On Units of Meaning in DF

What’s the proper atomic unit of DF?

In last week’s post Towards a Technical Infrastructure, we worked from a model of an Episode, made up of a number of Scenes (a term with deep dramaturgical roots), where the majority of web-infrastructural things pertain—URL, content management hooks, media file associations, etc. But Scenes are made up of what? At this finer grained level, the more minute details of rhetoric, pacing, and media layers take hold; this is where a good deal of the “user experience” considerations are grounded. In our provisional model, we called these Shots, a term taken from cinema, but none of us were particularly happy with that term.

Kate suggested Clips as an alternative, a term which is similar enough to Shots, perhaps more of the era of YouTube than of 8mm film. As Kate pointed out, Clip “still has the weaponry association, but less so.” Haig noted that the CYOA platform Twinery.org uses the much more active term “Passages,” which evoeks both a section of text and a way through it.

We’re also aware of the resurgence of the term “cards” in the past year or two; from Twitter to Inkling, the card metaphor again finds its place, more than two decades after Apple’s unparalleled hypermedia toolkit, HyperCard. Indeed, the card metaphor has deep roots; Haig and I wrote a paper last year that looked into the substantial history and possible futures of cards and cardplay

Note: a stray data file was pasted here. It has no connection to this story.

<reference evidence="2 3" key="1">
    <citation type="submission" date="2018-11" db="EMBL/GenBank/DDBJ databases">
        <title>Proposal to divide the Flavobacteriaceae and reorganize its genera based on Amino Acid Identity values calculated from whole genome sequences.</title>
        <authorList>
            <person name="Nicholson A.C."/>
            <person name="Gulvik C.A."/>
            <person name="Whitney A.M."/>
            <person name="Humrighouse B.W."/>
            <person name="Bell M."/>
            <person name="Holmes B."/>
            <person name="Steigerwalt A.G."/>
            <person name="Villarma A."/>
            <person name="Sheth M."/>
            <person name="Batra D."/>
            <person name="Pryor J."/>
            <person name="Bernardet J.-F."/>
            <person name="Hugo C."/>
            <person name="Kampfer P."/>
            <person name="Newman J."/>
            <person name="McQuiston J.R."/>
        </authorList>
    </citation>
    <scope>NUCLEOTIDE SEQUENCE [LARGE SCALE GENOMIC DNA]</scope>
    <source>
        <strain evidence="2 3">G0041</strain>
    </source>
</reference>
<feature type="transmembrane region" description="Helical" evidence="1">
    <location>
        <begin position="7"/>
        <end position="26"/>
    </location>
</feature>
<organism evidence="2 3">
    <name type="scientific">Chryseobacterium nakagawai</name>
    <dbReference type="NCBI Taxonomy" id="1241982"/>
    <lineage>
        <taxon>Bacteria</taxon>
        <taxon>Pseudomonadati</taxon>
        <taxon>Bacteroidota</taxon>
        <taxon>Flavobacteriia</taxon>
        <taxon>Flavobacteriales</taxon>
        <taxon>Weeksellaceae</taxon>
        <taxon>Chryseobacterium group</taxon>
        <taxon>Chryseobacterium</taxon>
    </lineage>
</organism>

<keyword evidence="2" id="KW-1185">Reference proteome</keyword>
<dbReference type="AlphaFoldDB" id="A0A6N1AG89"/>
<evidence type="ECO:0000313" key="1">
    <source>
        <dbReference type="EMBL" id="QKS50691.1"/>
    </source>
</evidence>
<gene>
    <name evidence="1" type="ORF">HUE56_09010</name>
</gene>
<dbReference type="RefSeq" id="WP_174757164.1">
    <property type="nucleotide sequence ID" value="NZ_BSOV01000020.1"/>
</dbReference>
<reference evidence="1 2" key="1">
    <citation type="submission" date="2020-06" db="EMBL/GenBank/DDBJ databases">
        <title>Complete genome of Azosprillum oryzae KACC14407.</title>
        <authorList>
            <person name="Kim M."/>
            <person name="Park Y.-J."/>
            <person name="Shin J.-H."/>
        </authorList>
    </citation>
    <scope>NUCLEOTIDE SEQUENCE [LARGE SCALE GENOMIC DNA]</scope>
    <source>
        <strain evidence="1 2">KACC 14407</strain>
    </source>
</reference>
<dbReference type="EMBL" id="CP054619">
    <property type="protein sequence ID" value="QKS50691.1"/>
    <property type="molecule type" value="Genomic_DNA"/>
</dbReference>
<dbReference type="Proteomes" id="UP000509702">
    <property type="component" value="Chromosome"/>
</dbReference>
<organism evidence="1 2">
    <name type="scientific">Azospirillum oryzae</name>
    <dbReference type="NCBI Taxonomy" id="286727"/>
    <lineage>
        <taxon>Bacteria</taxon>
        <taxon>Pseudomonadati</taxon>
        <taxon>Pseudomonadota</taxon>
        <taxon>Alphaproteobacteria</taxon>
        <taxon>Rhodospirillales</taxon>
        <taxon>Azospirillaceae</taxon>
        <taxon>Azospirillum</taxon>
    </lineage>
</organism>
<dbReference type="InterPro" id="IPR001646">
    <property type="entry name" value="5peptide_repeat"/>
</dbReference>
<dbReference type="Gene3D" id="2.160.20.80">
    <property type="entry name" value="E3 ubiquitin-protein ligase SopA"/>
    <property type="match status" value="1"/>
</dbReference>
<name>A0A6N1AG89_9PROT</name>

Does Card make sense for the unit of immediate engagement in digital fiction? It certainly is more friendly and concrete in comparison with analytical language like “lexia” or “actemes,” or Aarseth’s “scriptons and textons”  And yet, a card is a static piece; the card metaphor denies any flux or dynamic play in the reader’s engagement. It is all about the node, and not about the link. By contrast, Clip, as Kate pointed out to me the other day, is also a verb; things can be clipped, and clipped together.

Sponsors and Scholarships

We’re excited to announce that we’ve added the University of Victoria’s Electronic Textual Cultures Lab, home of the Digital Humanities Summer Institute, as a sponsor and supporter of the Pathways workshop.

Between the ETCL and the Canadian Centre for Studies in Publishing (CCSP), we are pleased to be able to offer a limited number of scholarships to offset the tuition cost of the Pathways workshop.

As of May 15th, our scholarship applications are now closed. Registration for the workshop is still open

Towards a technical infrastructure

In planning for the Pathways workshop and the technical infrastructure required, we’ve been looking to a few historical precedents for guidance. We’ve taken stock of Kate Pullinger’s digital fiction projects, Inanimate Alice & Flight Paths, and also the original CBCRadio3 Digital Magazine circa 2002–2005, which Haig Armen was a part of.

All these publications were created in Flash—state of the art at the time—and have a good deal in common, architecturally. In particular, all three examples make use of the strategic layering imgtxtaudioof text, image (often animated), and audio to tell a story. All three play with the reader’s relative attention to these three modes; to what extent does the work direct or orchestrate the reader’s attention to one or other layer; and to what extent does it leave the reader free to attend as she likes.